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The flamboyant, bare-chested and motor-mouthed frontman for the venerable glam-rock group KISS, Paul Stanley was, along with bassist and marketing whiz Gene Simmons, its longest-running member, its chief songwriter and its most tireless champion for over four decades. Decked out in his "Starchild" makeup and costume, Stanley was the consummate rock singer, belting out his group's paeans to girls and the rock star lifestyle like "Rock and Roll All Nite," "Firehouse" and "Strutter" with blue-eyed soul and sass. Off the stage, he frequently propped up the group by pushing them into the studio or on tour when record sales flagged or band members departed. In doing so, he helped to usher KISS from its earliest days through its ascent to stardom in the mid-'70s and back into the spotlight in the late '90s via a wave of KISS nostalgia. Though he and the group never received the admiration of the mainstream rock press, Paul Stanley and company maintained the loyalties of its countless fans - better known as the KISS Army - many of whom adopted the band as a lifestyle for longer than many of the acts inducted into the Rock and Roll Hall of Fame. In doing so, he became one of popular music's most well loved...
The flamboyant, bare-chested and motor-mouthed frontman for the venerable glam-rock group KISS, Paul Stanley was, along with bassist and marketing whiz Gene Simmons, its longest-running member, its chief songwriter and its most tireless champion for over four decades. Decked out in his "Starchild" makeup and costume, Stanley was the consummate rock singer, belting out his group's paeans to girls and the rock star lifestyle like "Rock and Roll All Nite," "Firehouse" and "Strutter" with blue-eyed soul and sass. Off the stage, he frequently propped up the group by pushing them into the studio or on tour when record sales flagged or band members departed. In doing so, he helped to usher KISS from its earliest days through its ascent to stardom in the mid-'70s and back into the spotlight in the late '90s via a wave of KISS nostalgia. Though he and the group never received the admiration of the mainstream rock press, Paul Stanley and company maintained the loyalties of its countless fans - better known as the KISS Army - many of whom adopted the band as a lifestyle for longer than many of the acts inducted into the Rock and Roll Hall of Fame. In doing so, he became one of popular music's most well loved and recognizable performers.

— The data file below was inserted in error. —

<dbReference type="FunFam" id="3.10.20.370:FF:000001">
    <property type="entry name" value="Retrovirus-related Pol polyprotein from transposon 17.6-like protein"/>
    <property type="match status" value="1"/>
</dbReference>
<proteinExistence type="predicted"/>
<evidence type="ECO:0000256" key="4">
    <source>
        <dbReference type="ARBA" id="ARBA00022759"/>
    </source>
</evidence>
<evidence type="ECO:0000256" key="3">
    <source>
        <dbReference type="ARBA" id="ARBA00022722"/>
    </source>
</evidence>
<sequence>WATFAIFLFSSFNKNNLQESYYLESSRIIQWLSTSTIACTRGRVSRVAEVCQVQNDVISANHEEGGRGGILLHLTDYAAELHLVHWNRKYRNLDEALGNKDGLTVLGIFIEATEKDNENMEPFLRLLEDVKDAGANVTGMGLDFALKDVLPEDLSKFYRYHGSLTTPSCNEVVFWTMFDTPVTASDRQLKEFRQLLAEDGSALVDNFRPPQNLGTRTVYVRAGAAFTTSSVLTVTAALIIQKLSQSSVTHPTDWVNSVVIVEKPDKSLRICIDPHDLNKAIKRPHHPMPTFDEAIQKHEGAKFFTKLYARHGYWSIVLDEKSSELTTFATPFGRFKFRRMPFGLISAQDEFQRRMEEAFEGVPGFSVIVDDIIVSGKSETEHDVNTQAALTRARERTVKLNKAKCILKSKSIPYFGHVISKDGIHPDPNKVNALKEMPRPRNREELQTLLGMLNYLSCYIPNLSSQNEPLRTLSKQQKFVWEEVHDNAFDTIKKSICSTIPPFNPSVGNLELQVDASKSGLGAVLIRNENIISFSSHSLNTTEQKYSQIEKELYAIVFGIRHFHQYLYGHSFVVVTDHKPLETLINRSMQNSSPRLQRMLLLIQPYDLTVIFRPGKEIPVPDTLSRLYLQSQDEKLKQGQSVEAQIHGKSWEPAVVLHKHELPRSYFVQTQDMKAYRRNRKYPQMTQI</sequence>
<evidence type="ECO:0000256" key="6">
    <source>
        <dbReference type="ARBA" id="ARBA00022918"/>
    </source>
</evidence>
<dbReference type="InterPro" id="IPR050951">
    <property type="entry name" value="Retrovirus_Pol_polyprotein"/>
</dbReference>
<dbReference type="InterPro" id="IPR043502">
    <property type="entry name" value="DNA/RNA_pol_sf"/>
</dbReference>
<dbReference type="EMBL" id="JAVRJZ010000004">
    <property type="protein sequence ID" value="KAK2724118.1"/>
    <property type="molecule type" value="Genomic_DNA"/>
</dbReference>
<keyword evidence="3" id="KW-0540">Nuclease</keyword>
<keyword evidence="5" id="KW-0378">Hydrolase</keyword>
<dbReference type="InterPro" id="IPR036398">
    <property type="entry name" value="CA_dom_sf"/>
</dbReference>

Paul Stanley began life as Stanley Harvey Eisen on Jan. 20, 1952 in Manhattan, before moving to Queens in his teens. He was born with a Level 3 Microtia, a rare congenital deformity of the outer ear that rendered him virtually deaf on his right side. Despite this setback, which resulted in a difficult childhood due to taunts from schoolmates, Stanley fell in love with music. He eventually attended the New York High School of Music and Art while learning guitar and writing his first songs. He also joined several bands, including the Post War Baby Boom, in his teenaged years, and balanced his musical ambitions with a variety of menial jobs. In 1970, he was introduced to Gene Klein, a bassist and fellow aspiring songwriter, through a mutual friend. The pair first joined forces in a group called Rainbow, which later renamed itself Wicked Lester. The group recorded an album's worth of demos in 1971, but neither Stanley nor Klein, who would later adopt the stage name Gene Simmons, were pleased with the results, which sounded much like softer rock outfits of the day like Rod Stewart. They quickly abandoned the original lineup and launched a new Wicked Lester with a harder, heavier sound akin to Led Zeppelin or glam-rock hybrids like Alice Cooper or the New York Dolls. After bringing guitarist Ace Frehley and drummer Peter Criss into the fold, the group abandoned the Wicked Lester moniker in favor of a more memorable name: KISS. They also adopted stage "personas," which were marked by heavy makeup and outlandish costumes. Stanley became "The Starchild," whose look involved a star icon over one eye and bold red lips that identified him as a "starry-eyed lover."
Though KISS landed a deal with upstart label Casablanca Records in 1973, the band's first years were marked by commercial failure. Though Stanley and Simmons - who co-wrote the majority of the band's material - could pen catchy pop-rock songs with a bawdy edge, their initial albums failed to reproduce the theatrical excesses of their live show, which featured Simmons drooling stage blood and spitting fire while Stanley regaled the crowd between songs with a steady stream of exhortations and breathless raps, delivered in a voice somewhere between a caffeinated DJ and a street hustler. The logical solution to this issue was a live album, and in 1976, KISS finally landed a hit with Alive! a double live album that featured the Top 40 hit "Rock and Roll All Nite." By the following year, KISS was the most popular band in the United States, with the rest of the world soon following suit. They were also among the first to reap substantial rewards through extensive merchandise, with Halloween costumes, dolls, pinball machines and dozens of other ephemera flooding the marketplace, all bearing the likenesses of Stanley and his bandmates.